Crown Prosecution Service issues guidance on online harassment
Internet trolls who whip up “virtual mobs” to target people or post humiliating “photoshopped” images of them online could face jail under new guidance issued by the Crown Prosecution Service.
The CPS has made it clear that it is an offence to encourage people to target someone online because they disagree with them. It says that people who create derogatory hashtags on Twitter or encourage people to repeat “grossly offensive” messages should face prosecution.
The guidance warns that sharing people’s phone numbers and email address online so they can be targeted, a practice known as “doxing”, is a criminal offence.
The guidance says that prosecutors should be prepared to take action against “baiting”, which involves humiliating someone online by claiming they are sexually promiscuous.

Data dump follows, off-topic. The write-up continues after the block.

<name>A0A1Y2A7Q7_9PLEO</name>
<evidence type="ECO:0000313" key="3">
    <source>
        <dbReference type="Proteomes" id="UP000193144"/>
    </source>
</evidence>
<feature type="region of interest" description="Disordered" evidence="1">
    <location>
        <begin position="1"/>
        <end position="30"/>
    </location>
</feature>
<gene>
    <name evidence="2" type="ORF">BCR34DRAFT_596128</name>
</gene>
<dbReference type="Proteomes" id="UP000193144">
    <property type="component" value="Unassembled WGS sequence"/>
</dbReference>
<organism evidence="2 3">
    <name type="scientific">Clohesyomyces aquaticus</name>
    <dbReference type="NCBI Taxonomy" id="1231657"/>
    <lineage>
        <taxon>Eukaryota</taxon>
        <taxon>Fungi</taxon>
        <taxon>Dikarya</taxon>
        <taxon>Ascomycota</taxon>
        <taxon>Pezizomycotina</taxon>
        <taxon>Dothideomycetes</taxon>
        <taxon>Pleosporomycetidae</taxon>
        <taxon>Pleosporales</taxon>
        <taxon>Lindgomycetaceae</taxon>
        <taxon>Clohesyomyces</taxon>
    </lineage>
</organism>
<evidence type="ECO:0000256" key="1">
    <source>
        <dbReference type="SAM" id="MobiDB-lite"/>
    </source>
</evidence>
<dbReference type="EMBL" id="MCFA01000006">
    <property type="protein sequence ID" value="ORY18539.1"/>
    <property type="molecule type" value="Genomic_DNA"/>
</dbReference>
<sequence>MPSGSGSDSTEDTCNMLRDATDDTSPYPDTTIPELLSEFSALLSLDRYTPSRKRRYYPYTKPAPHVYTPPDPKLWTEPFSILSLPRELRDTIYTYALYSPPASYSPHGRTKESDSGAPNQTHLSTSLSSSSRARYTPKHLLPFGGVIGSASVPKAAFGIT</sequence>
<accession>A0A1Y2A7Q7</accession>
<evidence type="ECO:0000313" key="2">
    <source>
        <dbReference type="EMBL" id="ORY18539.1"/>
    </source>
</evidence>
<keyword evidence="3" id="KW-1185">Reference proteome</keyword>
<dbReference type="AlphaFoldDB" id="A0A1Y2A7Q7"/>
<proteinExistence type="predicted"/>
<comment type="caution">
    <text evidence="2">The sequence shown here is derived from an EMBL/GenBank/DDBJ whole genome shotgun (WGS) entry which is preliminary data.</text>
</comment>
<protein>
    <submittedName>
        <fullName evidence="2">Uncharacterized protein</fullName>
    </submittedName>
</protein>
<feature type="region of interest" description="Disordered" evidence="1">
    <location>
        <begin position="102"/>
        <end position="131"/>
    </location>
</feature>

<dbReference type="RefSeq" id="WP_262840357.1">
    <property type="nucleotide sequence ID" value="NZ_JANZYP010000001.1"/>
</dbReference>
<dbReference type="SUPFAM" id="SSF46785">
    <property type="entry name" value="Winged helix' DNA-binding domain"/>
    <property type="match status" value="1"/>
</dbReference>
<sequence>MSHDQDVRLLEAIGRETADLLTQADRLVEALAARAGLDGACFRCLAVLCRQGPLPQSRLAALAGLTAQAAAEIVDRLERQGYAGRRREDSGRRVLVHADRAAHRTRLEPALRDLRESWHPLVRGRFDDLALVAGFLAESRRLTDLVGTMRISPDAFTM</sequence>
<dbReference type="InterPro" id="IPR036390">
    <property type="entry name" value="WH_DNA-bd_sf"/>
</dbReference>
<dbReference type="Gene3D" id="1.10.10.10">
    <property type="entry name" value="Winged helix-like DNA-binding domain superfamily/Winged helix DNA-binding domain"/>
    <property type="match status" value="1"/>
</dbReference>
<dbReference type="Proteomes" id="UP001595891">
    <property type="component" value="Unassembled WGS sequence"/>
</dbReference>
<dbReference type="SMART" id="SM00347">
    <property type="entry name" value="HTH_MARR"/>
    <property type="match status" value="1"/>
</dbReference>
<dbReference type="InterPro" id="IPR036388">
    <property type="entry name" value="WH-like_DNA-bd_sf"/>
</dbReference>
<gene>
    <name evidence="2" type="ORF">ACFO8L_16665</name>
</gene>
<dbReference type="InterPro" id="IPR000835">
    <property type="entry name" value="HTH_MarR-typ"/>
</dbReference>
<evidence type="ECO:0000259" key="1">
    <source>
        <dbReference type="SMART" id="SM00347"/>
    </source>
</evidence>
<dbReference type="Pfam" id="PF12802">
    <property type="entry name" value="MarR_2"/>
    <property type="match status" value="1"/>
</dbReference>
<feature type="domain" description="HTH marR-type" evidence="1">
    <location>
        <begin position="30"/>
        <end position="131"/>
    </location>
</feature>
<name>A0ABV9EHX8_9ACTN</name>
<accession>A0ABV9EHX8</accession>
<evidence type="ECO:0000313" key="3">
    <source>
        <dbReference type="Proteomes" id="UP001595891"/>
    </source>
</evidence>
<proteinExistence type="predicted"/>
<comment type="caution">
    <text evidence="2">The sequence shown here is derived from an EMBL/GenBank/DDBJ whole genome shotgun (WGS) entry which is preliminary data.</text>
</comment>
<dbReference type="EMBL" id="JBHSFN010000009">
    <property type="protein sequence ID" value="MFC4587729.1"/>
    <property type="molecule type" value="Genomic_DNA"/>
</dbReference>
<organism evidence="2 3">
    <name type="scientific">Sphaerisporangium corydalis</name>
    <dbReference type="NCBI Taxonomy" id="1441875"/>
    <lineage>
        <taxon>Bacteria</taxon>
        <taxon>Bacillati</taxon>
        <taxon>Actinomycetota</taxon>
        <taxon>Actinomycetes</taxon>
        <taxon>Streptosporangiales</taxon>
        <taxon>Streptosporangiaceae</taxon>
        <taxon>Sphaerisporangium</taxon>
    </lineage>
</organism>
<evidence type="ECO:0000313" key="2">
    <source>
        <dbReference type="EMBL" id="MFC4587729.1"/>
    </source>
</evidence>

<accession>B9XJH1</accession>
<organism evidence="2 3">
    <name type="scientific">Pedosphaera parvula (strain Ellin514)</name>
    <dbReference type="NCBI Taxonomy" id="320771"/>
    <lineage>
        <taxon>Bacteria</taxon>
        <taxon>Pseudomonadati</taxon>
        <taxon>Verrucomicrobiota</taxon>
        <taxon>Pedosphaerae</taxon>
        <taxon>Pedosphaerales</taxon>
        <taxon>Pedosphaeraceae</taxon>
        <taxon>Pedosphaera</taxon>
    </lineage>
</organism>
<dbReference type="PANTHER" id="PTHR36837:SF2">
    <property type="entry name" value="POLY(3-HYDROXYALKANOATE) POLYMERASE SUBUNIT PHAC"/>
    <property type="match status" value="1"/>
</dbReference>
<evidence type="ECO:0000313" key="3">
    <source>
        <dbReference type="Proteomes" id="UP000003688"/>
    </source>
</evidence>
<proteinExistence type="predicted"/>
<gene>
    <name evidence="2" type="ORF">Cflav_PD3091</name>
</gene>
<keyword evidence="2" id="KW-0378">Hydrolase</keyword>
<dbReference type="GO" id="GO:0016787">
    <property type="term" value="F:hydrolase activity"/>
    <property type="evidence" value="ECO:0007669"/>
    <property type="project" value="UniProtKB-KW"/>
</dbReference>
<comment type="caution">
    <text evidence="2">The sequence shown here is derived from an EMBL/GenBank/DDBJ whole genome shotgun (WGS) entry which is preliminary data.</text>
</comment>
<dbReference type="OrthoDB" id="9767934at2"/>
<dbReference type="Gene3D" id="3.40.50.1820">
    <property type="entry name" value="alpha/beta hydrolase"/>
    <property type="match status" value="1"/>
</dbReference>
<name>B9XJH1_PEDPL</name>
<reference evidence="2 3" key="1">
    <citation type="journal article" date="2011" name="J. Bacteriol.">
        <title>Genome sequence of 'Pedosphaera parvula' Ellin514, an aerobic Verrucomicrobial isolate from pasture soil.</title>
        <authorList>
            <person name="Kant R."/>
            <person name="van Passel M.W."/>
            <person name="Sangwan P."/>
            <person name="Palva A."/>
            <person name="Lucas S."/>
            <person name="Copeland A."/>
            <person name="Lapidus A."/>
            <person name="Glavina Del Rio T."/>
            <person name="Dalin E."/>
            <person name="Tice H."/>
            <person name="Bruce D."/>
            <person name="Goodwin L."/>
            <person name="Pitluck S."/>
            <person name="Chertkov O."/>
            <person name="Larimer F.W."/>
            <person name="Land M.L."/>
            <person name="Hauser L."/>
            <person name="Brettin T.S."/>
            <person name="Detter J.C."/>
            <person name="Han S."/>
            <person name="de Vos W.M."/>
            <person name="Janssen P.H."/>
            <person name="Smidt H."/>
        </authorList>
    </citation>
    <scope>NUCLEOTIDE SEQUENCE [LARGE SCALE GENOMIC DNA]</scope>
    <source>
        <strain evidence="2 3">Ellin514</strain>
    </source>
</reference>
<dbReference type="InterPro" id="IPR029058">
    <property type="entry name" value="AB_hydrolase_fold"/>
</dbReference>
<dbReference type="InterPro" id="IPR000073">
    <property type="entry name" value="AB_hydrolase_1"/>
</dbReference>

The CPS’s social media guidelines also cover attacks on disabled people, violence against women and girls, and racial and religious, homophobic and transphobic hate crime.
Perpetrators who participate in or initiate hate campaigns may be charged with encouraging an offence under the Serious Crime Act 2007, the new guidelines suggest.
“Social media can be used to educate, entertain and enlighten but there are also people who use it to bully, intimidate and harass,” Alison Saunders, the director of public prosecutions, said. “Ignorance is not a defence and perceived anonymity is not an escape. Those who commit these acts, or encourage others to do the same, can and will be prosecuted.”
Defamation Barrister - myBarrister